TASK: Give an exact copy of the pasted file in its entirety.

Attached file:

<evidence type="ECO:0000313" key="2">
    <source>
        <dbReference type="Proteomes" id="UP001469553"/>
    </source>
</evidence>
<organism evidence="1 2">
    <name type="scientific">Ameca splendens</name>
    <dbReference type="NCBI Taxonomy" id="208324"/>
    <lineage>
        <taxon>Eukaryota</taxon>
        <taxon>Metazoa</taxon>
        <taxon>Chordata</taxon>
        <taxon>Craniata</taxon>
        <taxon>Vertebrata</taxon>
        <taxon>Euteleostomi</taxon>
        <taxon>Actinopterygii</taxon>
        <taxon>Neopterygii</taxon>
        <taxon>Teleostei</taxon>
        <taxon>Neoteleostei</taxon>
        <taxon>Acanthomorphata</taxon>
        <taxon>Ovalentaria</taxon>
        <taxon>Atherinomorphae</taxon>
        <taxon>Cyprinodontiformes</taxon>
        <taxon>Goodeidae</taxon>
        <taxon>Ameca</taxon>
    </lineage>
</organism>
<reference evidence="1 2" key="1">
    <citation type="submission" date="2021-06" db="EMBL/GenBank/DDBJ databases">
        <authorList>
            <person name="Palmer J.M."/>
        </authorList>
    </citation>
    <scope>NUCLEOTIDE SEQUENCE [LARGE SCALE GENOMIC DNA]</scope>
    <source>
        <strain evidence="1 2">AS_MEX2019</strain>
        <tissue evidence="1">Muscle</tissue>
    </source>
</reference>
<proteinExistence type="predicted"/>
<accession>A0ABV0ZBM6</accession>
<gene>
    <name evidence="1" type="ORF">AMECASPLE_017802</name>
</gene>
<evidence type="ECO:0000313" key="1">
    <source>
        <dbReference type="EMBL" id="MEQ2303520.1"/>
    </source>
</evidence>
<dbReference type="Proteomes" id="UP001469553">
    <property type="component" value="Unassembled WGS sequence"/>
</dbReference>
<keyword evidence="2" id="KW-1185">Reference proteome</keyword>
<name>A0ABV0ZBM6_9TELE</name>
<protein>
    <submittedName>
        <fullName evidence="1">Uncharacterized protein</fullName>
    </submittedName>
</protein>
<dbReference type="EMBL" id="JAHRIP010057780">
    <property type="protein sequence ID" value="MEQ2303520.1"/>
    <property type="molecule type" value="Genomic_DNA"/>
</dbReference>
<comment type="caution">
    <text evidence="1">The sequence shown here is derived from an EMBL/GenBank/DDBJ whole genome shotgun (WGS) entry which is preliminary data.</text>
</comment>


<evidence type="ECO:0000313" key="2">
    <source>
        <dbReference type="Proteomes" id="UP001469553"/>
    </source>
</evidence>
<organism evidence="1 2">
    <name type="scientific">Ameca splendens</name>
    <dbReference type="NCBI Taxonomy" id="208324"/>
    <lineage>
        <taxon>Eukaryota</taxon>
        <taxon>Metazoa</taxon>
        <taxon>Chordata</taxon>
        <taxon>Craniata</taxon>
        <taxon>Vertebrata</taxon>
        <taxon>Euteleostomi</taxon>
        <taxon>Actinopterygii</taxon>
        <taxon>Neopterygii</taxon>
        <taxon>Teleostei</taxon>
        <taxon>Neoteleostei</taxon>
        <taxon>Acanthomorphata</taxon>
        <taxon>Ovalentaria</taxon>
        <taxon>Atherinomorphae</taxon>
        <taxon>Cyprinodontiformes</taxon>
        <taxon>Goodeidae</taxon>
        <taxon>Ameca</taxon>
    </lineage>
</organism>
<reference evidence="1 2" key="1">
    <citation type="submission" date="2021-06" db="EMBL/GenBank/DDBJ databases">
        <authorList>
            <person name="Palmer J.M."/>
        </authorList>
    </citation>
    <scope>NUCLEOTIDE SEQUENCE [LARGE SCALE GENOMIC DNA]</scope>
    <source>
        <strain evidence="1 2">AS_MEX2019</strain>
        <tissue evidence="1">Muscle</tissue>
    </source>
</reference>
<proteinExistence type="predicted"/>
<accession>A0ABV0ZBM6</accession>
<gene>
    <name evidence="1" type="ORF">AMECASPLE_017802</name>
</gene>
<evidence type="ECO:0000313" key="1">
    <source>
        <dbReference type="EMBL" id="MEQ2303520.1"/>
    </source>
</evidence>
<dbReference type="Proteomes" id="UP001469553">
    <property type="component" value="Unassembled WGS sequence"/>
</dbReference>
<keyword evidence="2" id="KW-1185">Reference proteome</keyword>
<name>A0ABV0ZBM6_9TELE</name>
<protein>
    <submittedName>
        <fullName evidence="1">Uncharacterized protein</fullName>
    </submittedName>
</protein>
<dbReference type="EMBL" id="JAHRIP010057780">
    <property type="protein sequence ID" value="MEQ2303520.1"/>
    <property type="molecule type" value="Genomic_DNA"/>
</dbReference>
<comment type="caution">
    <text evidence="1">The sequence shown here is derived from an EMBL/GenBank/DDBJ whole genome shotgun (WGS) entry which is preliminary data.</text>
</comment>